“#Do You Need a Special Lens to Take Portrait Photos?”
If you’ve ever tried to shoot good-looking portraits with your camera and a basic kit lens, you might have been disappointed that the results didn’t match the images you see on social media or in magazines. Part of this is down to the lenses most often used to shoot professional portraits. Let’s look at what makes them special, and whether you need one to get great portraits.
What Is a Portrait Lens?
Portrait lenses (or rather, lenses-that-are-often-used-for-portraits-but-can-be-used-for-lots-of-other-stuff-too) have two key features:
This means that most portrait lenses designed for full-frame cameras have a focal length of between about 50mm and 105mm, with a maximum aperture of somewhere between f/1.2 and f/2.8, or so. (The equivalent focal range for crop-sensor cameras is between around 35mm and 70mm, so there’s a lot of overlap.).
Some typical portrait lenses you’ll see recommended a lot are the Canon EF 50mm f/1.8 and the Nikon AF S 85mm f/1.8, though there are plenty of higher-end options that cost more than most cameras, like the Canon RF 85mm f/1.2L.
If you compare these specs to the entry-level zoom lenses that come bundled with cameras, you’ll notice that while they often have the right sort of focal length, their maximum aperture is much narrower. For example, the Canon EF-S 18-55mm f/4-5.6 is designed for crop sensor cameras so, at 55mm, its focal length is bang in the sweet spot for portraits. It’s the max aperture of f/5.6 that lets it down.
So, what does all this mean for shooting portraits?
Portrait Lenses Give You Blurry Backgrounds
Aperture is how you control the depth of field, or how much of your photo is in focus. The wider the aperture you use, the lower the depth of field. This is what gives you the classic portrait look of a sharp subject with a super-blurry, bokeh-filled background.
If you want to take these kinds of portraits, then yes, you will need to invest in some kind of portrait lens. Although smartphones try to fake the portrait look with additional sensors and machine learning, it’s not quite the same as doing it optically.
However, it’s important to note that this is just one style of portrait, albeit a popular one. Portraits are photos of people, not abstract studies of lens blur. Just having bokeh in the background doesn’t mean you’ve got a good shot, nor does the absence of it mean that you’re a bad photographer.
Portrait Lenses Don’t Distort Your Subject (Badly)
Lenses bend light in order to project it onto your camera’s sensor. The wider the angle of a lens, the more the light has to be bent to get captured. One side effect of this is optical distortion, which is why portraits of people, and especially close-ups, shot with wide-angle lenses can look so weird.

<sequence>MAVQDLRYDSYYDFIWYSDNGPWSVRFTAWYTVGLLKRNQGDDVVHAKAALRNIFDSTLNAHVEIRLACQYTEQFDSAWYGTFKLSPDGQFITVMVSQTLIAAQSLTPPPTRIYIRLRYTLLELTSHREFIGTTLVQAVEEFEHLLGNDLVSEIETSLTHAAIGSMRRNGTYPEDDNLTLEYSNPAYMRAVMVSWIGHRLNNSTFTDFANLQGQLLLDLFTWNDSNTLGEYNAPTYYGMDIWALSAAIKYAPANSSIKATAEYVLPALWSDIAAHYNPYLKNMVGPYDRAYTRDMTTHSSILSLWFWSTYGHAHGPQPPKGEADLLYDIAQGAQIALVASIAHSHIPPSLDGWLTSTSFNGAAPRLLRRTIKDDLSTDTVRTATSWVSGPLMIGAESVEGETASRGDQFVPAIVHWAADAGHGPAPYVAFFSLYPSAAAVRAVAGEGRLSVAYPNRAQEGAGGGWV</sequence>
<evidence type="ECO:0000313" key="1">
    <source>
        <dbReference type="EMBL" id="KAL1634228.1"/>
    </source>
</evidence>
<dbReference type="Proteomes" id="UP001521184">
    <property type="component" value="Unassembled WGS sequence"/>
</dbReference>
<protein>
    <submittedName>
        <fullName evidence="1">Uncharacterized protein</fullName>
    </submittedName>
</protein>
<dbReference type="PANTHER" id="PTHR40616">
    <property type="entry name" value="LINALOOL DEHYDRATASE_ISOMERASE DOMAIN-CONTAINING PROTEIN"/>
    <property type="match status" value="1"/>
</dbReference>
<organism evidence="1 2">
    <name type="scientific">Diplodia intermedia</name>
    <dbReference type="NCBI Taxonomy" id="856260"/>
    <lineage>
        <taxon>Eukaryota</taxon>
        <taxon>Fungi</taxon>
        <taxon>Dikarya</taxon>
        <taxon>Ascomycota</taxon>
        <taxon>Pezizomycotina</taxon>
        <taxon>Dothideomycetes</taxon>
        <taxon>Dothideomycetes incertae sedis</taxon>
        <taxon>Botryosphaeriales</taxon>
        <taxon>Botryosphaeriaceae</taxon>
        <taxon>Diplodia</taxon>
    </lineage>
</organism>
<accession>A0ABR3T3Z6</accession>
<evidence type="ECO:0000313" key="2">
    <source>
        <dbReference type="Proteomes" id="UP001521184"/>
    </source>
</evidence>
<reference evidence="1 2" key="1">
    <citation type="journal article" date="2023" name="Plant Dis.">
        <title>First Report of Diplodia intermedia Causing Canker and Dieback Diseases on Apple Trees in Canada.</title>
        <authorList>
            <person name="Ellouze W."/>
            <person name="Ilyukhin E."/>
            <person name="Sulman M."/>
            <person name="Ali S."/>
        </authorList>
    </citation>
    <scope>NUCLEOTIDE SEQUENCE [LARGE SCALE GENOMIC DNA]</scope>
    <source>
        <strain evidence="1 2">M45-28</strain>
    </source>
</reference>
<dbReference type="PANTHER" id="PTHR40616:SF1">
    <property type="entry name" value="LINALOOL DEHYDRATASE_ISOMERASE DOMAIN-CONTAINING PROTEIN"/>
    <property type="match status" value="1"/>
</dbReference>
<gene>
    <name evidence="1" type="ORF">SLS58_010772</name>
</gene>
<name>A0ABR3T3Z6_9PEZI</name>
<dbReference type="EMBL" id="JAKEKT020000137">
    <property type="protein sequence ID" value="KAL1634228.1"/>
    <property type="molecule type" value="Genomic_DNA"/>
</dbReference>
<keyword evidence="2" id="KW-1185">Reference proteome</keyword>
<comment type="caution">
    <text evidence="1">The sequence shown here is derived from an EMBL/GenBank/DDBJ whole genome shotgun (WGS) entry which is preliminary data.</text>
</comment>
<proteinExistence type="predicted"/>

Lenses in the normal-to-short telephoto focal range, like most portrait lenses, tend to produce very little optical distortion. They use a simple and reliable optical design that manufacturers have mastered. What little distortion there is with the telephoto end of the range can actually flatter your subjects.
For what it’s worth, there are wide-angle lenses designed specifically to minimize distortion. However, they’re mostly used by moviemakers with large budgets and professional architecture photographers. For most portrait photographers, it’s simpler to use a longer focal length or work around optical distortion than to invest thousands of dollars in niche lenses.
Portrait Lenses Let You Shoot in Real-World Situations
One of the big benefits of portrait lenses is that they are really easy to use in a lot of real-world settings. You don’t need a tripod or a load of flashes to make the most of them.
With a 50mm or 85mm lens, you only have to stand six to ten feet away from someone to take a great photo. In theory, you can take stunning portraits with telephoto lenses since they can blur the background even more—it’s just that you need to stand too far away to direct or otherwise interact with your subject, and certainly can’t take photos in a normal-sized room.
The wide aperture also gives you a lot of flexibility with your camera settings. When it’s evening, or you’re in a badly lit room, you can open the aperture to its maximum, crank the ISO up, and still use a shutter speed fast enough to freeze your subject—no flash necessary. If it’s bright out, you can use a slightly narrower aperture or just a really fast shutter speed and the lowest ISO setting your camera supports.
This flexibility to shoot how you want, when you want, is as much the reason portrait lenses are so popular with photographers as their ability to blur backgrounds.
But Portrait Lenses Can Limit You, Too
Portrait lenses are great. Every photographer should consider picking up an entry-level 50mm f/1.8 lens just to have a flexible lens that they can use for street, travel, and other casual forms of photography. It’s useful for those times when you inevitably get roped into photographing family events, too.
But if you don’t have one, that doesn’t mean you can’t shoot portraits. In fact, just shooting blurry-background portraits is a pretty boring way to work. If that’s the only way you can think of to photograph someone, then you’re missing out on a lot of opportunities.
In particular, there are plenty of times when the background is as important as the subject. Environmental portraits that show the context of the image are often a lot more interesting. I prefer the photos I’m using in this section of the article to the more standard portraits I showed earlier.
So yes, a special portrait lens is nice to have and is necessary to shoot a certain style of portrait. But that’s not the only style of portrait you can shoot—and it shouldn’t be.
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